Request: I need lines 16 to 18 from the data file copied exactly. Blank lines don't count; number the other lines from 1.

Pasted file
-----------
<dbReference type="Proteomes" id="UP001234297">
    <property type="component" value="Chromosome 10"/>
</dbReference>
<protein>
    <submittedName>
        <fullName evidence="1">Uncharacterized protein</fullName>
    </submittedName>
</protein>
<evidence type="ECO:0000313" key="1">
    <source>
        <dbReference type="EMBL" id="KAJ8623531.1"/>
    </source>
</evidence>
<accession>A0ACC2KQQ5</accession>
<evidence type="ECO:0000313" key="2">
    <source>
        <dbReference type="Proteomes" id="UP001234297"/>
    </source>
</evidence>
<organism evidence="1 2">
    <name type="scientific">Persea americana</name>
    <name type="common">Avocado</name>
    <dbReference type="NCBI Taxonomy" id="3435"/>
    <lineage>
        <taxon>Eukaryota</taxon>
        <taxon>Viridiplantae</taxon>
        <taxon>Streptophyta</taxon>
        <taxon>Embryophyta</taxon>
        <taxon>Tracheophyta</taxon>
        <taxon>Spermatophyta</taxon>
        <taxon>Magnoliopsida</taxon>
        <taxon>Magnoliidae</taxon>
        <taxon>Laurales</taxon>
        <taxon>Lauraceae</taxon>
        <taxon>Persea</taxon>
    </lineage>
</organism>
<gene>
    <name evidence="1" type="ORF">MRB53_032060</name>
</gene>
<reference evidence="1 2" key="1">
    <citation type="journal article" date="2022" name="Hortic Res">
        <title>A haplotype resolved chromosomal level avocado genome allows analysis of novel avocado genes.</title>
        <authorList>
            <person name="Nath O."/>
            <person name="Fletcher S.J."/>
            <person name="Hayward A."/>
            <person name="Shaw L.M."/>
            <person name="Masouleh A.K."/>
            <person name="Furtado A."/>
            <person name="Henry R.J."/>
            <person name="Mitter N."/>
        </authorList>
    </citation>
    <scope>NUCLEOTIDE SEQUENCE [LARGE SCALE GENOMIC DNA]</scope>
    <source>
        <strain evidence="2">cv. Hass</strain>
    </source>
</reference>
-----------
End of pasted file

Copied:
    <source>
        <dbReference type="Proteomes" id="UP001234297"/>
    </source>